Home Forums General Discussion Forum Full bridge on American Pocket Watches

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      Hi Bob and to everyone else.
      The whole Course is Brilliant. Thank you Thankyou.
      I have read just about every book on Watchmaking, which i enjoy doing. Bob the content and the layout of your course is perfect.
      There has been plenty of nights when the wife has told me to come to bed because it is the early hours of the morning, but i am still on my computer going on to the next lesson,or revising one i have just finished.
      I am in Sydney Australia,and we do not seem to have the same resources, like the marts you guys have over there, where you can purchase reasonably priced tools or ask someones advice
      Now to my problem.I have collected alot of Pocket Watches over the years, most of them American, and all working. The ones that are not working, all have full bridge plates, if that is the correct term.I do not know where to start in dis-assembling these watches. Everything i have read or been told in regards to learning to repair Pocket watches, all say to start with a three quarter bridge.
      Is there a good book or web page that will help me pull apart these watches?
      Any help or advice would be greatly appreciated.
      Once again Bob, Thank you
      All the best everyone

      Bob Tascione

        Hi Jay and welcome!

        Oooops, I guess I’m not too popular around your house right now! I’ve also pulled all nighters working on watches without realizing how late (or early) it was.
        I’m happy you’re having fun with the course though.

        There are a few differences between the 3/4 and the full plate movements.
        Letting down the mainspring is one. To let down the mainspring you’ll need either a let down key, bench key or the stem and crown from the watch. Any of these will work well. Remove the movement from the case and you should see a small hole along the edge next to the where the winding stem enters. Insert whatever you are using to let down the spring into the winding hole and turn it about half a click and then insert a small pin into the hole and push slightly. This will move the click away from the ratchet which is hidden from view by the plate. You can now release the power by allowing the let down key to turn slowly.
        After all power is let down and hands and dial are removed you can proceed to disassemble the movement by removing the balance cock and balance first. When separating the plates view between them making sure that the pallet fork lifts freely with the back plate and doesn’t get jammed while lifting plate. This can bend or break the pallet fork pivot.

        When reassembling the movement a neat trick is to build the movement “upside down”. I covered this in an earlier post which I’m pasting here for you.

        The full plate watch can be a little tricky when it comes to assembly as compared with 3/4 plate and finger bridged movements. It can be tough getting the pallet fork situated during assembly. One tip on assembling them that works great for me is to assemble the movement “upside down”. There probably isn’t really an upside down so I guess I mean the opposite way that you would assemble a 3/4 plate. By placing the watch on the holder with the balance cock side down (leave the balance cock and balance off at this point) towards the bench surface I find it much easier to build the wheel train and install the pallet in place. You can then place the dial side plate on and line up the arbors by viewing between the plates. Just a tip but it does seem to work well for me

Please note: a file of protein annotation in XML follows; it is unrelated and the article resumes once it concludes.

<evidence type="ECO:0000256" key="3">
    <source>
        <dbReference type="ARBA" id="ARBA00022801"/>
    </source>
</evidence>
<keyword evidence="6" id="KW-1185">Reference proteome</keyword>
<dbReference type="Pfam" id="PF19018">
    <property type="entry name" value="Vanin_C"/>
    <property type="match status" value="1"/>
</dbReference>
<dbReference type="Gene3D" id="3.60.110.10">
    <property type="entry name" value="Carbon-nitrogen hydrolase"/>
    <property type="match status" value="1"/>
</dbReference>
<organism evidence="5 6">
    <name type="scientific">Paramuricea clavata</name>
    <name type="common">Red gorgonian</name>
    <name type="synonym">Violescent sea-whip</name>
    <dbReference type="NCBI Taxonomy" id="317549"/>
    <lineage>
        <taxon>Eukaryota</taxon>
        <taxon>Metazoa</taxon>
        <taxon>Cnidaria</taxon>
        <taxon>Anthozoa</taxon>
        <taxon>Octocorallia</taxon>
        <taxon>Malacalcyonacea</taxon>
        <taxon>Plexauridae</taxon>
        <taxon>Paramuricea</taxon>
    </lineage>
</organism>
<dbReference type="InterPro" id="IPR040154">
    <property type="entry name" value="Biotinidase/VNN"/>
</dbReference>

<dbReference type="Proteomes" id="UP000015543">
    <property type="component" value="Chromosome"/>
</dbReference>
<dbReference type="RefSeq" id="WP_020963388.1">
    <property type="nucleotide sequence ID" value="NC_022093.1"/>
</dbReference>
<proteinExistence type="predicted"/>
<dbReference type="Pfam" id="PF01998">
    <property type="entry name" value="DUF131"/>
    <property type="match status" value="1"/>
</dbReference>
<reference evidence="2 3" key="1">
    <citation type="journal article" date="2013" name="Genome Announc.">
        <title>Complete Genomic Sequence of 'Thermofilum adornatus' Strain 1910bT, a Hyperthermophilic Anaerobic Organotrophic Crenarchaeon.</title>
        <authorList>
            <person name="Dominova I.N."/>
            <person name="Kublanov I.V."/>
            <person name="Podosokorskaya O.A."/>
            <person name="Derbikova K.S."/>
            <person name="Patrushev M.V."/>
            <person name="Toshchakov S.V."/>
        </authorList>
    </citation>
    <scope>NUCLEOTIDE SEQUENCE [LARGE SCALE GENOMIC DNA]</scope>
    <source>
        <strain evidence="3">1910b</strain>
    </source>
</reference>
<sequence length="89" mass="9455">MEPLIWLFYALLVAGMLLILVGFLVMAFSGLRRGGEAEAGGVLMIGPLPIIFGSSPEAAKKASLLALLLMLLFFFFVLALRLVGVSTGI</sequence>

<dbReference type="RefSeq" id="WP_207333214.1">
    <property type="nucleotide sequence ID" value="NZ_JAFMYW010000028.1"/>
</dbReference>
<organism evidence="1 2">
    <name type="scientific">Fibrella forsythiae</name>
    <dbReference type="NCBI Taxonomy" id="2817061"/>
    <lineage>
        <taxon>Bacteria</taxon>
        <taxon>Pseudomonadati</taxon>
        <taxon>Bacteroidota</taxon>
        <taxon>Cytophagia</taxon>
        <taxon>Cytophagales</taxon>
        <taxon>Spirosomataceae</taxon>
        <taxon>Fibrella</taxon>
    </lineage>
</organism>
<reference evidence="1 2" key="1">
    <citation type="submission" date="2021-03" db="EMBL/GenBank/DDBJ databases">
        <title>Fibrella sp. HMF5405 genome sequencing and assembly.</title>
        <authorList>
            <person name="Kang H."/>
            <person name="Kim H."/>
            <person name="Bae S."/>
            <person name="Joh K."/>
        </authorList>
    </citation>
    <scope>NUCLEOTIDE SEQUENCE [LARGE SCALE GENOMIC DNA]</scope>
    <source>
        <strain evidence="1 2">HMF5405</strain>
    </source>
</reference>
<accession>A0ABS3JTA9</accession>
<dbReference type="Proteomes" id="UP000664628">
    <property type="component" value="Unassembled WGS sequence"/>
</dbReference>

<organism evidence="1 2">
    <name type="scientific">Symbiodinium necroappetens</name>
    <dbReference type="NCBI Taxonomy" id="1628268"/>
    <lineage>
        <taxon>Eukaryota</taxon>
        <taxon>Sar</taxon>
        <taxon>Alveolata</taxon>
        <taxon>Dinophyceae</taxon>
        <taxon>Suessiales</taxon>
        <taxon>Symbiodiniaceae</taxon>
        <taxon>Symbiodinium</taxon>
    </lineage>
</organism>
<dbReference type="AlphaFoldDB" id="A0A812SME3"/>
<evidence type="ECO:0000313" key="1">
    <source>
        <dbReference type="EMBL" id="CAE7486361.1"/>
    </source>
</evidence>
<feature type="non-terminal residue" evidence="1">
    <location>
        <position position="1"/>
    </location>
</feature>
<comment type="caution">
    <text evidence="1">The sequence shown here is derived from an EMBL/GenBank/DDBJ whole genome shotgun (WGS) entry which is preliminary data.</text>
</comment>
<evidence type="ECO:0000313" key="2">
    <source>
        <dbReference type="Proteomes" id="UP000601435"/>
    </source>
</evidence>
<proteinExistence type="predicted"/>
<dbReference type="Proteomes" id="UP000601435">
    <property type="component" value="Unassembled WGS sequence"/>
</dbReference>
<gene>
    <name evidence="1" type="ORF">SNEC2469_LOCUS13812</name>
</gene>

I hope this helps Jay. Please keep us posted and feel free to ask more questions anytime.



          Thanks Bob for all your help. I am currently in the middle of winning some bench keys on ebay. Hopefully.
          Bob i was told nearly twenty five ago to become a watchmaker. I wish i had listened.
          I have done nearly every other fiddly job on the planet.I have tied fully dressed salmon flies for a living, which i still do for special orders. For the last 9 years i design/repair/service fishing reels for some of the biggest fishing companies in the world.I love fiddly things and get great satisfaction out of repairing something to make it work again.
          I truly enjoy the look on someones face when i return their reel back to them, which was their Grandfathers, and it is working better than the day they bought it.
          Bob i appreciate your quick reply to my question, and i am sure i will have many more for you.
          Hopefully in the near future, i will enjoy the look on someones face, when i return their Great Grandfathers Elgin etc back to the grandchildren and it is working again.
          Thanks again Bob
          Regards Jay

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